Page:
Vision is defined as a specific endstate or intent, typically tied to a moment in time. Stated simply, you can see a vision. Other people will refer to vision as the “to be” in contrast to the “as is.”
Few people will argue with the assertion that shared vision is one of the most important components of strategy. When people know the vision and believe in the vision, they can both align with the vision and commit themselves. They work independently on their parts of the initiative, and they can do so with the confidence that their efforts are good investments of their time and energy.
The concept of vision seems so easy. It ought to be straightforward to develop, right? In some cases, it is easy but in other cases, it becomes a laborious exercise that ends in futility. The problem is in socializing the vision so that it is shared by all important stakeholders and is a force for action. Most organizations find that as you get farther away from the “leadership circle” of an organization, people are less and less likely to be familiar with the vision. If they are not familiar with it, how can the leader assure that they understand it and act in alignment?
This framework* of five possible tactics to communicate or convey a vision is a useful managerial tool. The word socialization is perhaps the best word for the process. It is based on a simplification that there is an authority figure (“the boss”) and members who take action in support of the vision. The five ways are:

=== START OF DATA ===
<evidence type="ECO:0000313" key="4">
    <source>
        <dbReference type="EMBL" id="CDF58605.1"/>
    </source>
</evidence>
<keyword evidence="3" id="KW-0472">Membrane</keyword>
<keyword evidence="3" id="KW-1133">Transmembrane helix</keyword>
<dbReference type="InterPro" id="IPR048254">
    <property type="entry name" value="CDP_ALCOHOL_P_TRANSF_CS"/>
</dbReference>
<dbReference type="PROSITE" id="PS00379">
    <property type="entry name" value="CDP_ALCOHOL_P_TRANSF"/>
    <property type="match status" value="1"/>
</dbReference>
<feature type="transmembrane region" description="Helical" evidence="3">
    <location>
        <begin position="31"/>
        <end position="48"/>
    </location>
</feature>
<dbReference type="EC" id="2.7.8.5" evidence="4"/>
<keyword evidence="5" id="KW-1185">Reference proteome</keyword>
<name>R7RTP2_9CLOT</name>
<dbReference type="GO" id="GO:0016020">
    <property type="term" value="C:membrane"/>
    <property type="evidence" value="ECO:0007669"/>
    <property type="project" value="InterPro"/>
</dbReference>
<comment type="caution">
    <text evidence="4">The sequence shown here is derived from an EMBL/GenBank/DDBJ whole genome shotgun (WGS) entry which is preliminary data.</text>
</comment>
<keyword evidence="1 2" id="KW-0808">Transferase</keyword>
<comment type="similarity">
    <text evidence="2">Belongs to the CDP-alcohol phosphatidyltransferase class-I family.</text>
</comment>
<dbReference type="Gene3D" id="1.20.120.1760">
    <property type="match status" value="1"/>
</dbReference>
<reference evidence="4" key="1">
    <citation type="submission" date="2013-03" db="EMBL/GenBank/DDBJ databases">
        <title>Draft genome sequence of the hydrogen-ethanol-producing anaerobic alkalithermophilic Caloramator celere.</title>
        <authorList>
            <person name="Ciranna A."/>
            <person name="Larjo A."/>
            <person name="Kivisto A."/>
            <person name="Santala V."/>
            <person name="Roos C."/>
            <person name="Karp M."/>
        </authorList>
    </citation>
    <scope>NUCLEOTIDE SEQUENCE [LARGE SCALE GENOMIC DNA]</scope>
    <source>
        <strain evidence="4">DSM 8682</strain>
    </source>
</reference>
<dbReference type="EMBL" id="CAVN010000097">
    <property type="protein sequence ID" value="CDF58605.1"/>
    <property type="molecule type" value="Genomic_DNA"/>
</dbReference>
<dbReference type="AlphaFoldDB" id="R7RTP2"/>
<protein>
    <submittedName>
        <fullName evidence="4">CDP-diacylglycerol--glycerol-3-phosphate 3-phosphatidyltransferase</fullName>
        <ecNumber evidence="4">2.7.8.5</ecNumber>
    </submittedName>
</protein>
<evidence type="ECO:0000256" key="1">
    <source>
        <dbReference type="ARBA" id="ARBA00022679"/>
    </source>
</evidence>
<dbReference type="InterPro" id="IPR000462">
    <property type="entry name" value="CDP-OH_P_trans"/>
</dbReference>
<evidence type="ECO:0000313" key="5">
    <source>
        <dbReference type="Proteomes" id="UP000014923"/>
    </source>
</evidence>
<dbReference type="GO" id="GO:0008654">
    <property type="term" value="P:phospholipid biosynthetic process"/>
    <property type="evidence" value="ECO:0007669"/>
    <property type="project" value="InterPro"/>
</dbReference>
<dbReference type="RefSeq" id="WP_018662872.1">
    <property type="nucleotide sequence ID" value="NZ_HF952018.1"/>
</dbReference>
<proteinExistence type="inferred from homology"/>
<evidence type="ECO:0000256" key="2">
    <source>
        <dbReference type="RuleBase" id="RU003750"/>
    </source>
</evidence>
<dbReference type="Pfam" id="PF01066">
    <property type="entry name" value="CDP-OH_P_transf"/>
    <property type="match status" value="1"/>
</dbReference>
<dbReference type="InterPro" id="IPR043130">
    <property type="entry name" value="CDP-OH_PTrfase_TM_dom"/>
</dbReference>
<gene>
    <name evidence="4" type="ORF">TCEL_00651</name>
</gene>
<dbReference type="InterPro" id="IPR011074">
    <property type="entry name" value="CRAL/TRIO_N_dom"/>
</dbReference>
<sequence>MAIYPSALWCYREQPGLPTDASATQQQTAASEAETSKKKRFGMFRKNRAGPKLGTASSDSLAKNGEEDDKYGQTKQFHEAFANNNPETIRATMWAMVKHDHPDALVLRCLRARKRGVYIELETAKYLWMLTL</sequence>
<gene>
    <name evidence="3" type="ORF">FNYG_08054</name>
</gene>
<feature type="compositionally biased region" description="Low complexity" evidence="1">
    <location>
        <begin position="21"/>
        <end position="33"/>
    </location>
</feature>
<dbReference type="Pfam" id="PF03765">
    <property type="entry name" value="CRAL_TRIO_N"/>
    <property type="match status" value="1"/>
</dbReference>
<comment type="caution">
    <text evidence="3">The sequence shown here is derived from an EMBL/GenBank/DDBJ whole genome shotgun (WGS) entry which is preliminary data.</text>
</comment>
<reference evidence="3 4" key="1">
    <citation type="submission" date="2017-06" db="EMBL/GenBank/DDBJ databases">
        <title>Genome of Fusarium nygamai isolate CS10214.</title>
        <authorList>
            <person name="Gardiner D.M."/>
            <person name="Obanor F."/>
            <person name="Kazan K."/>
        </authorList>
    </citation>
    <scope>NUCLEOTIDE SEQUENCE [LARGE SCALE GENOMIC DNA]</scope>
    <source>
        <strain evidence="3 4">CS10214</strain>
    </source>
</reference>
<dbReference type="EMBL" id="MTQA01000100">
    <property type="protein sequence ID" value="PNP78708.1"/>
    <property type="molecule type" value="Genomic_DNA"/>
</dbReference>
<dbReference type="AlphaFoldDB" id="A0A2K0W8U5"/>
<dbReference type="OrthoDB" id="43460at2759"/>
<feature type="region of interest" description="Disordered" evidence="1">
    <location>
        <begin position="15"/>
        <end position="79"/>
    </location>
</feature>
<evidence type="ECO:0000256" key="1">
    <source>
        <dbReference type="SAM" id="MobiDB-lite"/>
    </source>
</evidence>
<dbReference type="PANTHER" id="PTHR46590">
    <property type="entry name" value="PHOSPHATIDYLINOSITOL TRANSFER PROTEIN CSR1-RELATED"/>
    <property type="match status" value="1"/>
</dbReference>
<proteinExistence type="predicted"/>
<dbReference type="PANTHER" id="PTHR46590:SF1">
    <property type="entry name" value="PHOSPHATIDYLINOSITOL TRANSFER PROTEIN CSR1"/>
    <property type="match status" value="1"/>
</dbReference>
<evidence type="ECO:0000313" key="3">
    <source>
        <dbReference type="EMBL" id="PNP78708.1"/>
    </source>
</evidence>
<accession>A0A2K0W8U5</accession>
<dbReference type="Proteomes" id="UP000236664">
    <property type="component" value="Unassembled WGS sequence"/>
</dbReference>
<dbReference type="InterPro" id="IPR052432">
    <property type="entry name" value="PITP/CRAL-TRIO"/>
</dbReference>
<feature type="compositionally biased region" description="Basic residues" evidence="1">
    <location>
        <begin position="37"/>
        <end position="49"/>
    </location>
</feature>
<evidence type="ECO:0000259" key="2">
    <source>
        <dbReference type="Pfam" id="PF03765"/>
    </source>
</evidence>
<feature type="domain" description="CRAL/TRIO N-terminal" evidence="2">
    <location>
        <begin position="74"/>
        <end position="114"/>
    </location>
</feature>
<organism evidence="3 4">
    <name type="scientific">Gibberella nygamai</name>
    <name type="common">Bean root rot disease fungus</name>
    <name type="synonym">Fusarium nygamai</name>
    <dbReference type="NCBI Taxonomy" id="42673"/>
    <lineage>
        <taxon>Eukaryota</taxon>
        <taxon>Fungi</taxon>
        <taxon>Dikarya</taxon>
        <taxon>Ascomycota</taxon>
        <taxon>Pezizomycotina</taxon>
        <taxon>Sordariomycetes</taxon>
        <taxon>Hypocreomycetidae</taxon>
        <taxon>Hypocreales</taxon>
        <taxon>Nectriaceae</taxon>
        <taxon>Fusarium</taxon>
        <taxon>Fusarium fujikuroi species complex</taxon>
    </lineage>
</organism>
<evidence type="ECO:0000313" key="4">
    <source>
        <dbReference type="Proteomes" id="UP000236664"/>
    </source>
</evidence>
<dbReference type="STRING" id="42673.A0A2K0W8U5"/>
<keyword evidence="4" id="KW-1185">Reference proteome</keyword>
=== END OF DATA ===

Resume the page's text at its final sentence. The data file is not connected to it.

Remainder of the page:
- Telling: The boss knows what the vision should be, tells the vision to the organization, and members of the organization comply with that vision.
- Selling: The boss knows what the vision should be, but needs the organization to “buy in.” The boss uses a carefully crafted message to persuade the audience of the benefits of the vision, and members decide whether to support the vision.
- Testing: The boss has an idea of what the vision should be, but wants examine the reactions of the organization before proceeding. A sample vision is provided, and members provide feedback.
- Consulting: The boss wants creative input from the organization before proceeding. Open-ended questions are asked of members of the organization.
- Co-Creating: The boss and members develop a vision based upon their deeply-held fundamental values and aspirations. So first values and mission is captured and processed, vision emerges as individual members coalesce around those values that are most personally meaningful.
Note the pattern: the tactics at the top of this list consume little time, but often produce little commitment in the audience. The tactics at the bottom create commitment, but consume resources as the vision is both socialized, developed, and refined.
The leader of a strategic initiative needs to examine the tradeoffs. Vision development is hard work. Vision communication is time consuming. Vision alignment engenders conflict. People adopt visions at different rates.
For example, telling the vision is expeditious. The boss makes an announcement to the employees and they receive it. The downside is twofold: the vision’s success depends upon compliance by the organization, which means that some sort of enforcement effort is also necessary. The vision also may be misunderstood, and the organization may overlook possibilities that are distinctive and add value.
At the other extreme, co-creating will gain lots of support because people have participated in the creation of the vision, but it takes considerable time in discussion to identify and resolved differences, and build consensus.
As a coach/consultant, I’m most often asked to support on vision for the tactics of selling, testing, and consulting. Sometimes clients simply need an objective sounding board, and sometimes they need help to engage the audiences for their ideas and reactions.
* The source of this framework is the Fifth Discipline Fieldbook
How have you seen visions effectively conveyed to people?